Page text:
Streetline, a US-based company that has already received over $59 million in capital, provides smart parking solutions through wireless sensors located in parking spots in order to reduce congestion and emissions used while looking for parking spots. The company’s experts explain that 30% of urban traffic is caused by people looking for parking, and one study even showed that 730 tons of carbon dioxide were …
by Amanda Faulkner
| July 30th 2014
In this edition of ‘Where are they now?’ we tackle alums of our annual Global Cleantech 100 list. It will be just as much fun as the child stars edition, without the horrible haircuts. Where are the companies that have been featured on past GCT100 lists? Who has made it big with a successful exit? Who had a fire sale acquisition or bankruptcy? Who might be on this year’s list? For a full list of the 2010-2013 lists, check out past reports.
Who has exited since being on the 2013 GCT100 list? Three companies, Marrone Bio Innovation and Opower each had an IPO, with Marrone’s happening after it was picked for the list but before the list went public. NovaLED, Nest, and NanoH2O were each acquired, by Samsung, Google, and LG Chem, respectively. Past GCT100 honorees exiting this year include Hara, which was acquired by Verisae, as well as PowerSense, which was acquired by Landis+Gyr. McPhy Energy also debuted on Euronext Paris.
Unfortunately, some companies from the 2013 GCT100 list did not have such a great year. Azzurro Semiconductors, a GCT100 2013 company, declared bankruptcy in April …
by David Medoff
| July 23rd 2014
Last year, the global Energy Efficiency sector completed more deals than any of its peer industries, according to Cleantech Group’s i3 platform. The past quarter saw sustained momentum within the sector, so much so that Energy Efficiency led all other industries in total accrued investments, receiving over $520 million, or 18% of all Q1 cleantech fundraising. By all accounts, efficiency software and hardware providers are doing well.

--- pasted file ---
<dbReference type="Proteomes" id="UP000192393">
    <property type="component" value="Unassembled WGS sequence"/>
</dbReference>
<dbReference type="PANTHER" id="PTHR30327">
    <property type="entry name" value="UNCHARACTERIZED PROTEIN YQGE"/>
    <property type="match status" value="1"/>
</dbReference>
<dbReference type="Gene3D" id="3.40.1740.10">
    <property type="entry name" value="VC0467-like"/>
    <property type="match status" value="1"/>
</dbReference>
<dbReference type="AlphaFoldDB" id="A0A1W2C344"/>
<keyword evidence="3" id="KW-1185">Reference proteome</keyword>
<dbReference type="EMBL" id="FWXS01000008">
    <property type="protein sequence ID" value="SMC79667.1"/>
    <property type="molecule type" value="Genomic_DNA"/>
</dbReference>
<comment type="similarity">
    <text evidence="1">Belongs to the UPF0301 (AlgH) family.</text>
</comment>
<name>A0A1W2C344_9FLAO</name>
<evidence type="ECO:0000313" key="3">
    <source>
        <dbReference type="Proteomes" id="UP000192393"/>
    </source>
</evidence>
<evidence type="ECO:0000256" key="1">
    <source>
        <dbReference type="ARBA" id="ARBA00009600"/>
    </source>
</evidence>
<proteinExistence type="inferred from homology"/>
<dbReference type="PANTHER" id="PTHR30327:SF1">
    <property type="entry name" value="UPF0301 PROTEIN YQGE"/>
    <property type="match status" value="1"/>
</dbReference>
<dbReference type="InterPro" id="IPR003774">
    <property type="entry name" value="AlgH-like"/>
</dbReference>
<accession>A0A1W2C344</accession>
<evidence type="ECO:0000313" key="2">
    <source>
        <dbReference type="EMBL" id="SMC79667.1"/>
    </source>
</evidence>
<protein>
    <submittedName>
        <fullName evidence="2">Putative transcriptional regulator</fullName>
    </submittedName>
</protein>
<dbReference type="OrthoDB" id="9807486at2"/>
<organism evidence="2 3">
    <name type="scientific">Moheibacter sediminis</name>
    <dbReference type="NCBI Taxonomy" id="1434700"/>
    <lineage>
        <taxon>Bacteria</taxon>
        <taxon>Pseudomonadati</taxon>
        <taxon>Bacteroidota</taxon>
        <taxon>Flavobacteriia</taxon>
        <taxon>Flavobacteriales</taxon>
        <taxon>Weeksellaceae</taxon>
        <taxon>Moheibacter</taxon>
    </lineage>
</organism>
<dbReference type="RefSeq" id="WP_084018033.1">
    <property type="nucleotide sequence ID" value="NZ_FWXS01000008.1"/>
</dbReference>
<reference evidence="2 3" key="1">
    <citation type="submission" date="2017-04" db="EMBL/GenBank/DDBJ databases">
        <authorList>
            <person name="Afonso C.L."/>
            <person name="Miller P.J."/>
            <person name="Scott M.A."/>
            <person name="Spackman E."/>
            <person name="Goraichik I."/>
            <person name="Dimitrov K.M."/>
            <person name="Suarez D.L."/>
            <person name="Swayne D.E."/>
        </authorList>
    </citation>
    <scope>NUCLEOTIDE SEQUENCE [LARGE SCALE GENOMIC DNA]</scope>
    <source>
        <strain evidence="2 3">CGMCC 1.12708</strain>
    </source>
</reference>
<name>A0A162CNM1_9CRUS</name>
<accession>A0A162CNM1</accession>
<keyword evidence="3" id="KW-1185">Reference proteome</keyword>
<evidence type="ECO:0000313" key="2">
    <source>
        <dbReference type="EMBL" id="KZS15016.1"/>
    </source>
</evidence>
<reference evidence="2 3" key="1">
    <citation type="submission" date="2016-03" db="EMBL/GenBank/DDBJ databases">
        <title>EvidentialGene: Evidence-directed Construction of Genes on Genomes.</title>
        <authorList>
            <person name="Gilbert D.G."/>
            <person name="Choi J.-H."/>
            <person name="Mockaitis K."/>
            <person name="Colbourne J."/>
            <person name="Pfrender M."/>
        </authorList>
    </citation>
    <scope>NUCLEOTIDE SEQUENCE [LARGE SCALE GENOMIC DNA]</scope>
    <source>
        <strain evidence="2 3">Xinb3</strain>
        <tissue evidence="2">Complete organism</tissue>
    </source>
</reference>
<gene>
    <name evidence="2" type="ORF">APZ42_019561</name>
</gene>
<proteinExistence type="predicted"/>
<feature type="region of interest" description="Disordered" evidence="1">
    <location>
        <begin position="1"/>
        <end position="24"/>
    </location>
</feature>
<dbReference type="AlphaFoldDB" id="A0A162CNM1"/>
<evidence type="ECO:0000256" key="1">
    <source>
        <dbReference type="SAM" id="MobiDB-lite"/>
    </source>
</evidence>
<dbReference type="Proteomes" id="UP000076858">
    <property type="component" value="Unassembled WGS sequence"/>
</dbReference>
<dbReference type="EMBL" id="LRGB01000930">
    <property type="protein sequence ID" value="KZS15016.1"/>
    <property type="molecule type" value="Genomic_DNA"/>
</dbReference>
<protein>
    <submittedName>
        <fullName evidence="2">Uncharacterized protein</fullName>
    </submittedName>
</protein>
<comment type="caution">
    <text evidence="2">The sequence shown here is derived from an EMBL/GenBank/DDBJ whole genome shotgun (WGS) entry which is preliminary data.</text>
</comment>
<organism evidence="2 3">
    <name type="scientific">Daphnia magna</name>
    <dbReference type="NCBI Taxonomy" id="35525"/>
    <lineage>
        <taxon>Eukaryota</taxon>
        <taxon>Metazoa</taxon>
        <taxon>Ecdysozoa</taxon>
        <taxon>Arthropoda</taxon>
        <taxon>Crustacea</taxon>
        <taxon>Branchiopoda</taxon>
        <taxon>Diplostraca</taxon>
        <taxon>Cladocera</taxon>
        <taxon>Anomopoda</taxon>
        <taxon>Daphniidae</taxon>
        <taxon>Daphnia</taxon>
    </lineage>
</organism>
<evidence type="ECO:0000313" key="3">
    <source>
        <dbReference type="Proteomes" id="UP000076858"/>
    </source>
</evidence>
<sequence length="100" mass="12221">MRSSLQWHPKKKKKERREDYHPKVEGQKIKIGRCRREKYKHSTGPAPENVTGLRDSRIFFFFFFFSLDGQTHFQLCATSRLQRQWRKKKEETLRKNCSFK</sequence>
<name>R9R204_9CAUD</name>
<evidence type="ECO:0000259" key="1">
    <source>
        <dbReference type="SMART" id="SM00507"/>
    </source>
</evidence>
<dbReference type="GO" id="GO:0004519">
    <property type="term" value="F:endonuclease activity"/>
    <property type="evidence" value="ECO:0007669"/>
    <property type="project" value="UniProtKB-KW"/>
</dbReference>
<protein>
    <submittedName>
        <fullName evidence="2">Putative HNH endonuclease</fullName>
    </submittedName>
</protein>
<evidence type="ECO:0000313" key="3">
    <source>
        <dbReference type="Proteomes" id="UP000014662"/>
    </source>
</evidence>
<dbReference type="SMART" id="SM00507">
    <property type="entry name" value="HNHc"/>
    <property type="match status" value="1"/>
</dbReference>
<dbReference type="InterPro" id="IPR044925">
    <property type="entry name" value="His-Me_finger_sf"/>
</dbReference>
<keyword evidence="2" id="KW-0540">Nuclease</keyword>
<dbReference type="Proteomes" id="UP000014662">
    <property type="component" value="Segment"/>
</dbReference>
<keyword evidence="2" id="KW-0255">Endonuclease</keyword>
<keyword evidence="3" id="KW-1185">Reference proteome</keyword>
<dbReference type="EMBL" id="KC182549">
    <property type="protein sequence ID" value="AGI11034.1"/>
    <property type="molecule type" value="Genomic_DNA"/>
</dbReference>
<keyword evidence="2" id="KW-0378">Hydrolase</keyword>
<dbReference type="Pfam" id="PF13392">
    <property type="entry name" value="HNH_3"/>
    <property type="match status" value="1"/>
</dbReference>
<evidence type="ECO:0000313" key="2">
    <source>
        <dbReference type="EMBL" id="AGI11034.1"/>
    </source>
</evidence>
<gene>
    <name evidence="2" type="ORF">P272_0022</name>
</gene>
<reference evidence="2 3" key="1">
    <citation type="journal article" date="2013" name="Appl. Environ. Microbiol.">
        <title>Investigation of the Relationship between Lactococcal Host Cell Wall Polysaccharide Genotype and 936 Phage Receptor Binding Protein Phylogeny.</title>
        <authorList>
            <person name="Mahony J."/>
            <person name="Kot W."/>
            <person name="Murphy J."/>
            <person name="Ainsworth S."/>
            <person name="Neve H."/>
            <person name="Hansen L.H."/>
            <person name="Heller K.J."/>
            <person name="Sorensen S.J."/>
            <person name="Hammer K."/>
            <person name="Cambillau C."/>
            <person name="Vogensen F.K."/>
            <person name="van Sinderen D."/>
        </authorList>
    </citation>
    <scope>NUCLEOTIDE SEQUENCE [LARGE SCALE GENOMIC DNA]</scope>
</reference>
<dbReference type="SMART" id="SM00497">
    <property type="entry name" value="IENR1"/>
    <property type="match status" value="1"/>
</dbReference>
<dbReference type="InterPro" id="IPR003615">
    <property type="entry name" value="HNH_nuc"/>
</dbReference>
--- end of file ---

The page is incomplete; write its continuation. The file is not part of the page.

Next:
That said, can we really call this news? For the past decade, Energy Efficiency has consistently been at the vanguard of cleantech fundraising, second only to Solar. Moreover, the former has been far more consistent in its fundraising ability than Solar, an industry known for its highs and lows.
So while healthy numbers may be old news for the sector, sub-sector capital allocation is always changing. Energy Efficiency covers a wide swathe of subsectors, from Smart Glass to Efficient HVAC to Cleanweb and so on. Thus, the most recent data enjoin us to ask where, specifically, are the most recent windfalls landing?
View designs and manufactures intelligent glasses that electronically tint in response to sunlight, and in doing so, mitigates reliance on HVAC systems; the company claims energy reductions in …
by Alois Kirner
| July 21st 2014
Against the backdrop of a boom in unconventional fuels, an increasing number of start-ups are developing solutions to both decrease operational risk and reduce the environmental footprint of the Oil and Gas industry.
In the 2012 and 2013 editions of the Global Cleantech 100 report, which sheds light on the world’s top cleantech startups, we took note of the emergence of “cleantech going inside the Oil and Gas industry.” As we embark into the research for our 2014 report, we expect that this innovation cluster will continue to permeate the list of the world’s 100 most promising cleantech companies. Largely linked to the boom in ‘unconventional fuels’ production, startups are increasingly interested to manage the operational and environmental risks of hydraulic fracturing or coal-bed methane and oil sands extraction at different stages of production.
Oil and Gas corporations have been similarly eager to partner with startups that could help them streamline their upstream exploration and production (E&P) businesses. In the past three years, ConocoPhilips has invested more than $33 million in 5 startups that help them increase the performance and safety of their drilling operations (Ziebel, drillMap, LUX Assure, Ciris Energy and Blue Spark Energy). LUX Assure (UK), for …